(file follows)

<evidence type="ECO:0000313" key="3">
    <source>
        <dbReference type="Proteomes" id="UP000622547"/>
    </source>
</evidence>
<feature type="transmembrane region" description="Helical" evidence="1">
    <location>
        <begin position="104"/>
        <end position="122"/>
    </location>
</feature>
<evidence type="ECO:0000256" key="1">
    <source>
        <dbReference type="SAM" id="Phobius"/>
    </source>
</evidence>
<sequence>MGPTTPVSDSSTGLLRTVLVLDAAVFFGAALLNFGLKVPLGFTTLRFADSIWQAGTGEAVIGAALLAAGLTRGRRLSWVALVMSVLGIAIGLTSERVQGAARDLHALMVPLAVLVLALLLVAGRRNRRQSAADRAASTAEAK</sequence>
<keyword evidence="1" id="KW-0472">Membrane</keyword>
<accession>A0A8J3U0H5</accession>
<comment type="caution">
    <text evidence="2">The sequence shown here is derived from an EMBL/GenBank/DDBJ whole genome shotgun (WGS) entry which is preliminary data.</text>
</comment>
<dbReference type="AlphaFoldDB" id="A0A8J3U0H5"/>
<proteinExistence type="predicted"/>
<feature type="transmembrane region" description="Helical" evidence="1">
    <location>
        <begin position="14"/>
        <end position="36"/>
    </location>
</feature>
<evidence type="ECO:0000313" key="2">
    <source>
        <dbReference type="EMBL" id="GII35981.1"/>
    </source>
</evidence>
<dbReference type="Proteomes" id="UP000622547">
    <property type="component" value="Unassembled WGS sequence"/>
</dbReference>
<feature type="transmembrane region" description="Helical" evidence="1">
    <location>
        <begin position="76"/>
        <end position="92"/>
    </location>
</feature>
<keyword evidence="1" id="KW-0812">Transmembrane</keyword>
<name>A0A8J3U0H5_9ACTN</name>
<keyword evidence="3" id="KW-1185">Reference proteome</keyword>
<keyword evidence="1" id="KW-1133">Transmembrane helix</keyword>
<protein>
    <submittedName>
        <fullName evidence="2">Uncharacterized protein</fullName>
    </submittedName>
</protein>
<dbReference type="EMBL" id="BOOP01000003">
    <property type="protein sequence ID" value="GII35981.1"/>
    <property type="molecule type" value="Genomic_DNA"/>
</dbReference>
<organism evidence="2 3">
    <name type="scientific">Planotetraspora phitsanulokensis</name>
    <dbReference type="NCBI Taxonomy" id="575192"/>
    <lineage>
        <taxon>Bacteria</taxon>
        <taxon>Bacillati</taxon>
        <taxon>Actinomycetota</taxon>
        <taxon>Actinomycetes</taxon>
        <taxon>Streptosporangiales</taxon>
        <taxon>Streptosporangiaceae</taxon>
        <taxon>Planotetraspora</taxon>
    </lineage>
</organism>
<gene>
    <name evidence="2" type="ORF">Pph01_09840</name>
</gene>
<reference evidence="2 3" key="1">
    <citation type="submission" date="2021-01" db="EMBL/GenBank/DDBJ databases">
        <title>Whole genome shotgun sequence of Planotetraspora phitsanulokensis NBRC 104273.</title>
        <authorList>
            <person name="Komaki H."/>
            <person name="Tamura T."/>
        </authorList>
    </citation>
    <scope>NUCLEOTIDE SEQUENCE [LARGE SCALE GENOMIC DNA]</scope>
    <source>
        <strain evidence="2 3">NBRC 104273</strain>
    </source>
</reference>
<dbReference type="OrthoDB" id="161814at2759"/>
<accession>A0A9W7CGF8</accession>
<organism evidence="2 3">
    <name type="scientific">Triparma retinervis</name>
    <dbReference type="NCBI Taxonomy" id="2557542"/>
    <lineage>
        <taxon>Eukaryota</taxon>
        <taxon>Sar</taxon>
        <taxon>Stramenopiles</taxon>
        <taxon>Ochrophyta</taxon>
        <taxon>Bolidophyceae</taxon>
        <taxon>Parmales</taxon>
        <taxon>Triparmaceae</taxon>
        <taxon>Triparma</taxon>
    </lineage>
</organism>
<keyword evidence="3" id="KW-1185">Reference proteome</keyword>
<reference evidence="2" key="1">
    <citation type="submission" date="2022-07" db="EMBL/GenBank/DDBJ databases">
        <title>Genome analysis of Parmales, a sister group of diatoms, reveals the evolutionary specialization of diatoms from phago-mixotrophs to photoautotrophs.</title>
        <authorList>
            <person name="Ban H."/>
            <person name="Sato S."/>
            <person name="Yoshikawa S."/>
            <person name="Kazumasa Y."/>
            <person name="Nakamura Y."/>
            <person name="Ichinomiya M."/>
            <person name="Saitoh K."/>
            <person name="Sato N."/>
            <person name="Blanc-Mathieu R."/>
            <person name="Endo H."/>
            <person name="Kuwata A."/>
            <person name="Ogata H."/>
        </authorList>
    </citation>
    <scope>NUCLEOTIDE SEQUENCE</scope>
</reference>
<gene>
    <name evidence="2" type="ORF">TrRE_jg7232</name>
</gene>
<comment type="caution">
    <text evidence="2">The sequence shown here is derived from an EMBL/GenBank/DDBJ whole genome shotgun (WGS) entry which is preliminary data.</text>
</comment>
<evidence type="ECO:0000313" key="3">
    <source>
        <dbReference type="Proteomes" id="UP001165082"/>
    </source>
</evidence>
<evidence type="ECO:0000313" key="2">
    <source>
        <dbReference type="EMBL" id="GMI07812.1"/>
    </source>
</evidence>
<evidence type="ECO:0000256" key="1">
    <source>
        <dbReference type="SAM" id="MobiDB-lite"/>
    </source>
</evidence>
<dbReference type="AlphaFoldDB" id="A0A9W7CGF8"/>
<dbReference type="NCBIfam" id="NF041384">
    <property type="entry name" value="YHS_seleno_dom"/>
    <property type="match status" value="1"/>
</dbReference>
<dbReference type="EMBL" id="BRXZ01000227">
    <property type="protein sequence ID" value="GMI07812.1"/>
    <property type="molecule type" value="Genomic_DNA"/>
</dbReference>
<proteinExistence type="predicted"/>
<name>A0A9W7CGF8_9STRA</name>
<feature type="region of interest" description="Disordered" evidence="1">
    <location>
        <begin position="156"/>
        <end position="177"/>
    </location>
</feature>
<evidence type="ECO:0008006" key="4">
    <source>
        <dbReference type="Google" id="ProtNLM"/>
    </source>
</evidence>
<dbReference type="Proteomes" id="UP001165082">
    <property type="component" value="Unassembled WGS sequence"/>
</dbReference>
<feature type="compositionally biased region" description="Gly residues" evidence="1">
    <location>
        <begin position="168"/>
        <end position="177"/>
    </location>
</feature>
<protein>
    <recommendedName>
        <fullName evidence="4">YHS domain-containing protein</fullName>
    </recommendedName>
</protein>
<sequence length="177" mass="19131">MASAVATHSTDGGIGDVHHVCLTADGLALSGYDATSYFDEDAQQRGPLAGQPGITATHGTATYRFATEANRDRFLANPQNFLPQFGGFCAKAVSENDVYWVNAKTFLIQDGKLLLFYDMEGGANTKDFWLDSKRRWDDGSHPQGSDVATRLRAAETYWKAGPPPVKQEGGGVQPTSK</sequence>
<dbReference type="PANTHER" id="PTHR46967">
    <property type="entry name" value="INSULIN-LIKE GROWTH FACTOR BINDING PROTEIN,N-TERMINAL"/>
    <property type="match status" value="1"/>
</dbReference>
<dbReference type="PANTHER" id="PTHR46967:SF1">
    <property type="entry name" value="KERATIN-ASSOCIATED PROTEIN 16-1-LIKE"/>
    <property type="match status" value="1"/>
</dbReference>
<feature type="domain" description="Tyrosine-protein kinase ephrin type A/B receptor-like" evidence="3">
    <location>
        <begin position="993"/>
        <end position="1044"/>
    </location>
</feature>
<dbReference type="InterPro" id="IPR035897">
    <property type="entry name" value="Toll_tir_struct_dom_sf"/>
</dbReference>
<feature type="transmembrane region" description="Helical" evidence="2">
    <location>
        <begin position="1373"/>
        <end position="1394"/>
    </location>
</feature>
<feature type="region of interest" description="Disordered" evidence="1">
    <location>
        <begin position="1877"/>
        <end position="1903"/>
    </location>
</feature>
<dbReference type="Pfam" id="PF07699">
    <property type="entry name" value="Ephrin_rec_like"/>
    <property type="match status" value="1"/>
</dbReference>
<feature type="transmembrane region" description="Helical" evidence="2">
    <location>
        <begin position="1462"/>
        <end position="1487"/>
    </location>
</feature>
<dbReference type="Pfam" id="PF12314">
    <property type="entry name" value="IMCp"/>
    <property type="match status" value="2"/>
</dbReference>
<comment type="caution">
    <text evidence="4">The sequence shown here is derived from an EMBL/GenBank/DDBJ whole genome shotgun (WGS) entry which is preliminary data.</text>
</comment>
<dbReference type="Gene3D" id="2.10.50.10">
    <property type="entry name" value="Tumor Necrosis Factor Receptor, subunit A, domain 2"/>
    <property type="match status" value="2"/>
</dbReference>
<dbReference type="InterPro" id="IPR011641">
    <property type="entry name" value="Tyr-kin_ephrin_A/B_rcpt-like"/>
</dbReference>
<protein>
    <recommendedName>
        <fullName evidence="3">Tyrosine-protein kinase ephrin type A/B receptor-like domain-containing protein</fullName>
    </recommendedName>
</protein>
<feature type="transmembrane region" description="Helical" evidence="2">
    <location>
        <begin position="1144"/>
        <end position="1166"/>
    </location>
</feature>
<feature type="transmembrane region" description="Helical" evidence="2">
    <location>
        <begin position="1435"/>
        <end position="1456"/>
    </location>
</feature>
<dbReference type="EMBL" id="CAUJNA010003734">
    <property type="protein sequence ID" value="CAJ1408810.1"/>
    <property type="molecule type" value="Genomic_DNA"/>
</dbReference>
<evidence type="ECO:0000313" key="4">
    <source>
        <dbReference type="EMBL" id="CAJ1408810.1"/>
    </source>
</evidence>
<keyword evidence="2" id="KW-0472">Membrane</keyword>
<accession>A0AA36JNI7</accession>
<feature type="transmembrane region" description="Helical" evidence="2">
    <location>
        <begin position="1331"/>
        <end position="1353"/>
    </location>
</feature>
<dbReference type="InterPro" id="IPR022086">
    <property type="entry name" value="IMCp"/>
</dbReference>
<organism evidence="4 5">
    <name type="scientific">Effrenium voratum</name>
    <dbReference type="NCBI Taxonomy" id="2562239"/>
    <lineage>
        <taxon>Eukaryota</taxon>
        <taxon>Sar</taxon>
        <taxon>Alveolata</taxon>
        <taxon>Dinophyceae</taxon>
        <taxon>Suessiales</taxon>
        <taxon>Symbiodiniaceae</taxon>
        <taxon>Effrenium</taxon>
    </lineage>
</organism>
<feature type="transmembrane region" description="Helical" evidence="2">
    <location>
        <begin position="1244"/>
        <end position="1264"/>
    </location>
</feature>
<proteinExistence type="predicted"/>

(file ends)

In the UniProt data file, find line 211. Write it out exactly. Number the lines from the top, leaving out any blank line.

<dbReference type="Pfam" id="PF07699">